Before we went to Marrakech, we spent a lot of time thinking about how our experience was going to be…Ramadan back home in Indonesia meant that shops were closed, people stayed in, and nights were busy. Because of our responsibilities as students, however, the only time we could go on a vacation for a long period of time was in June. Incidentally, this year, it fell on the month of Ramadan.
For those who are not familiar with it, Ramadan is a month where the Muslim community fasts from sunrise to sunset. This means no food and no drink at all, excepting children, pregnant women, the sick, the elderly, and those who are traveling. After the sun has set, the first meal of the day is called iftar. Throughout the day, there are five prayers. It is a month to seek and give forgiveness, to distance oneself from worldly pleasures, and a time to celebrate with loved ones.
We talked to a couple of Moroccan friends, who assured us that Marrakech would still be busy, since it was a major tourist destination. Shops would in business, they said, museums would be open. Tourists would still eat and drink during daytime. We could not help doubting their words, but decided to trust them anyway.
And it had been one wonderful, unique experience. Shops, museums, and restaurants were open, but the hours changed (and it was an adventure trying to find out what they were with the help of the receptionist of our hotel). We had to always keep in mind that people are fasting, so to respect those who did, we would eat and drink in inconspicuous places. If some people were short-tempered during the day, we reminded ourselves to be courteous and polite.
At night, everyone came together to celebrate. The Jemaa El-Fnaa main square came alive with songs and laughter and the smell of food. Everyday was a different celebration; it felt new, it felt amazing. The festivities would last well into the night, with the glow of the lamps and lanterns flickering like fireflies.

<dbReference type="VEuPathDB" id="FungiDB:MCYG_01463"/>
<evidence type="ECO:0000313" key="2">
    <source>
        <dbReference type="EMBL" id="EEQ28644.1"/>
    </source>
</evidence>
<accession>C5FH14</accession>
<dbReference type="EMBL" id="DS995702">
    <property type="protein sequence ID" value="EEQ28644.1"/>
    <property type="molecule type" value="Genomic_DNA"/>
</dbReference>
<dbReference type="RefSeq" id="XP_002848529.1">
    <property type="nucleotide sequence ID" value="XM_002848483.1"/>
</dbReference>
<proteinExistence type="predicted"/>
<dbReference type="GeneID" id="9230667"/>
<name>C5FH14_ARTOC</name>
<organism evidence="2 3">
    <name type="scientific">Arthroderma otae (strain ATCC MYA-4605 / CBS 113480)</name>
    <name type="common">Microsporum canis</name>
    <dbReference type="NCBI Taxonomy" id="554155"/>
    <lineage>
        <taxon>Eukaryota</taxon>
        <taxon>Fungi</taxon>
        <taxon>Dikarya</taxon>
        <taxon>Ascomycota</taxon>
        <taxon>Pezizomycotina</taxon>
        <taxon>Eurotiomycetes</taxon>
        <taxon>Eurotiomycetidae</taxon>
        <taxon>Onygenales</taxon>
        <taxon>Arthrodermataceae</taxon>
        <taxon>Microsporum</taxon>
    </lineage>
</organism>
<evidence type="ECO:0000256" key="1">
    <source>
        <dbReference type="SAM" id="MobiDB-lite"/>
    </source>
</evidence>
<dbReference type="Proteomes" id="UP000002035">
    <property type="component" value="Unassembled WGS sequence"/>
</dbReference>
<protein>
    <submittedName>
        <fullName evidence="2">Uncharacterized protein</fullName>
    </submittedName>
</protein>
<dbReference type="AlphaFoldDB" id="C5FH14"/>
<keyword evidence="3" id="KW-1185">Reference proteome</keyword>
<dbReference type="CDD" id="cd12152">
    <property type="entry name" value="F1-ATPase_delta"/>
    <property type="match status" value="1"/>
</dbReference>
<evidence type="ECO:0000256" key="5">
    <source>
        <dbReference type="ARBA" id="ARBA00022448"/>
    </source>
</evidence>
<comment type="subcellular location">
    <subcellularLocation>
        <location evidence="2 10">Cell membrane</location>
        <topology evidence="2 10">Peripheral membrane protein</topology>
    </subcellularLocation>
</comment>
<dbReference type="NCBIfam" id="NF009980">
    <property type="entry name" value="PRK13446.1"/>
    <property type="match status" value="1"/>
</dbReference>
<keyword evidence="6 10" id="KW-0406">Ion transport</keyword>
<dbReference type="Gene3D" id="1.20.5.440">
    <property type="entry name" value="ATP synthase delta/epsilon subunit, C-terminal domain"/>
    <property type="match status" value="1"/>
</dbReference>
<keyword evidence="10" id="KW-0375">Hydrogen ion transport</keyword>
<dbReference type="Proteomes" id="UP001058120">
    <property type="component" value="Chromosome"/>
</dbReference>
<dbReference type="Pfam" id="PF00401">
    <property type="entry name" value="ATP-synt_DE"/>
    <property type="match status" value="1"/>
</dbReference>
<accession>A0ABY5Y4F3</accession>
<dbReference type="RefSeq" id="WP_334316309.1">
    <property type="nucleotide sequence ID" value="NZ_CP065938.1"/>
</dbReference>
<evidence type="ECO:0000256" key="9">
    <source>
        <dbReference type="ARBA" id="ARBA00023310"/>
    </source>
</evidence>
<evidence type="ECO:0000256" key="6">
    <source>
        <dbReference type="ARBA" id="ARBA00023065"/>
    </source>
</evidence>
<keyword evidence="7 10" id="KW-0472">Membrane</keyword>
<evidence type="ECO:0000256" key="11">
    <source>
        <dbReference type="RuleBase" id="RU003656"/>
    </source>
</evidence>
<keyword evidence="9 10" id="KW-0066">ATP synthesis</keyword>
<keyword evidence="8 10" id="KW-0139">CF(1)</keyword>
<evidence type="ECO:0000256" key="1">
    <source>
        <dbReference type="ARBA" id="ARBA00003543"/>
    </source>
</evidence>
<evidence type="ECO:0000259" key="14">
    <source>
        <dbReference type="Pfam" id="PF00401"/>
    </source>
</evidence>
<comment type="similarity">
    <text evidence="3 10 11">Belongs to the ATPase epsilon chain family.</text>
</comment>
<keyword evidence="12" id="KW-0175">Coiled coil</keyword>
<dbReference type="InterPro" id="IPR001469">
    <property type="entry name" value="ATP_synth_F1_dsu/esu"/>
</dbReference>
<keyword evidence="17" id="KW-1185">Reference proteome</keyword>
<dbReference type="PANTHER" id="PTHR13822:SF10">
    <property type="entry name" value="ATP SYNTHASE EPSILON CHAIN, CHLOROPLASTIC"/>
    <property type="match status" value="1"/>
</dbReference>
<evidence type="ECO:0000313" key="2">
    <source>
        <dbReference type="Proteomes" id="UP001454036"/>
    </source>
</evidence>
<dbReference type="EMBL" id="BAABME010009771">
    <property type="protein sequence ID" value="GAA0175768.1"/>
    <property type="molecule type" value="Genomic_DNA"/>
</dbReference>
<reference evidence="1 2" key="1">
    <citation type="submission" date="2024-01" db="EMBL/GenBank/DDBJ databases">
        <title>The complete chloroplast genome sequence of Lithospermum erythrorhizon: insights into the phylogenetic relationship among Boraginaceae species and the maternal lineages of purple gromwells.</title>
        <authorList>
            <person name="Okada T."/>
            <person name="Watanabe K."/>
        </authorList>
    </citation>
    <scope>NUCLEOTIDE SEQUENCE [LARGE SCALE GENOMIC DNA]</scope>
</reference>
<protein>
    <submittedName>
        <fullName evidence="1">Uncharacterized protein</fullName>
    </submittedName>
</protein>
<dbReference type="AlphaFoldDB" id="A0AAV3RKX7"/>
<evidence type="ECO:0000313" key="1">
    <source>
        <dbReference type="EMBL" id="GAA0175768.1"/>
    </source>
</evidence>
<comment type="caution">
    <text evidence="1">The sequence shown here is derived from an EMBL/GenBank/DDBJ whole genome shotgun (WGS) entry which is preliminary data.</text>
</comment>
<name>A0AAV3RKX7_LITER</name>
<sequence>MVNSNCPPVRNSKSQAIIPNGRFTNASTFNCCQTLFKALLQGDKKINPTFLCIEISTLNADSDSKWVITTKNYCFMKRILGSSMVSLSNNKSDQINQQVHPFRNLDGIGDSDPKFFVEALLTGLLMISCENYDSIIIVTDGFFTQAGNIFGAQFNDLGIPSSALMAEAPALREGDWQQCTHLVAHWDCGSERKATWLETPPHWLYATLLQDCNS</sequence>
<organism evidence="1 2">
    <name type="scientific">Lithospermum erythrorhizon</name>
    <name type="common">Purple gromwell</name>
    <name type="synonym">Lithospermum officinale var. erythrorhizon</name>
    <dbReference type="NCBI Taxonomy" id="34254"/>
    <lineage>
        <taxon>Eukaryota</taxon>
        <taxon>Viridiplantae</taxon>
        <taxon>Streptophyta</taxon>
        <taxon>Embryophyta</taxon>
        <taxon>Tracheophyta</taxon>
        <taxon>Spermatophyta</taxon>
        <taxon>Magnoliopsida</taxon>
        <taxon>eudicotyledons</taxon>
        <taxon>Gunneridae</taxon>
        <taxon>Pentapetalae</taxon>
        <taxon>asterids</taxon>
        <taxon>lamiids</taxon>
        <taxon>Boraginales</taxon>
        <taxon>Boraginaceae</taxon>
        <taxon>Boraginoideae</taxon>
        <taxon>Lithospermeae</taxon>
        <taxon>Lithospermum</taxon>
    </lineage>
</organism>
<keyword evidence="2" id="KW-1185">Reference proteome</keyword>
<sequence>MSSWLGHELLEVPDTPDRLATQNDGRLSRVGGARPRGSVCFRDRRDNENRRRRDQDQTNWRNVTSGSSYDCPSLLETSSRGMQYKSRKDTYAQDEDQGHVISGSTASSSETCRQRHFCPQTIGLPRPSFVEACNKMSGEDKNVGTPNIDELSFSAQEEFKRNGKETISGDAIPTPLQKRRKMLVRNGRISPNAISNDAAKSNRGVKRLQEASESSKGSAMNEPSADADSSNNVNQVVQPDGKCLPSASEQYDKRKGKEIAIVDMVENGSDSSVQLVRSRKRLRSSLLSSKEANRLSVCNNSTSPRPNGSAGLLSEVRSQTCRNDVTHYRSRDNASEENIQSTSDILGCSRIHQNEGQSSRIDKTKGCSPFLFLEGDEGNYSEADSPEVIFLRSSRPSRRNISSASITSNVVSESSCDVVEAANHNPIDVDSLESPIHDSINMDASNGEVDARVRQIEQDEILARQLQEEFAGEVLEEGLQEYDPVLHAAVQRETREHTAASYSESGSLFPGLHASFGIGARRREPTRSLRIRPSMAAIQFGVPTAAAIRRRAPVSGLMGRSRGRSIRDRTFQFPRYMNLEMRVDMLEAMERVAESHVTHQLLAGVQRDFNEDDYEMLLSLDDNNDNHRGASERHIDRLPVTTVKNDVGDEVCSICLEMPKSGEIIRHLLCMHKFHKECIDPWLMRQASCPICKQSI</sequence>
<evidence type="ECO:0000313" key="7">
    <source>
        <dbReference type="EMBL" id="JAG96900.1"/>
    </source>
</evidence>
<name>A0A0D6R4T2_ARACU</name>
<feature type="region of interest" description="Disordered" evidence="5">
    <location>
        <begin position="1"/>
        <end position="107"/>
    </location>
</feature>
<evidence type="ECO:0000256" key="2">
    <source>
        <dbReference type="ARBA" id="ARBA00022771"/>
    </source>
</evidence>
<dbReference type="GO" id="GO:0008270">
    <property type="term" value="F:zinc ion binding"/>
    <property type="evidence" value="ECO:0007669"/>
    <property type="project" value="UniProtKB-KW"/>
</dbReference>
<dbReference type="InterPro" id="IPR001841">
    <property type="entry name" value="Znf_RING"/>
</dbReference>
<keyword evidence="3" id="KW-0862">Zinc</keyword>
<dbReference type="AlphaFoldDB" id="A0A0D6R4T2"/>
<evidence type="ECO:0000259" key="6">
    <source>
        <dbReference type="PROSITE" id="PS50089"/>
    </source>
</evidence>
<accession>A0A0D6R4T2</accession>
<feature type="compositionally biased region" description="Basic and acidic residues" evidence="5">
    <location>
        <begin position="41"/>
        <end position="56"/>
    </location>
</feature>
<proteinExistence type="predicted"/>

Precisely because it was Ramadan, we got to witness firsthand the discipline of the locals. We saw their kindness and thoughtfulness. Daylight hours in Marrakech during this time was fifteen hours, but people went about their daily business without complaining (our driver on our Sahara Tour drove up to eight hours per day in the desert; to answer our inquiries, he said that he was used to fasting). We had shop owners offer us tea during daylight hours, as a symbol of their hospitality. One night at the Jemaa El-Fnaa, a man shouted at a little boy…I thought he was angry because the boy was eyeing his food, but it turned out he wanted to give him a piece of bread. A girl dropped her apple, picked it up, and went running; a woman left her shop unattended to run after the little girl to wash her apple.
So if you find yourself asking, “Should we go to Marrakech during Ramadan?” we say, go. The experience will be unlike anything you have ever come across before.
Alysta Lim & Athena Lim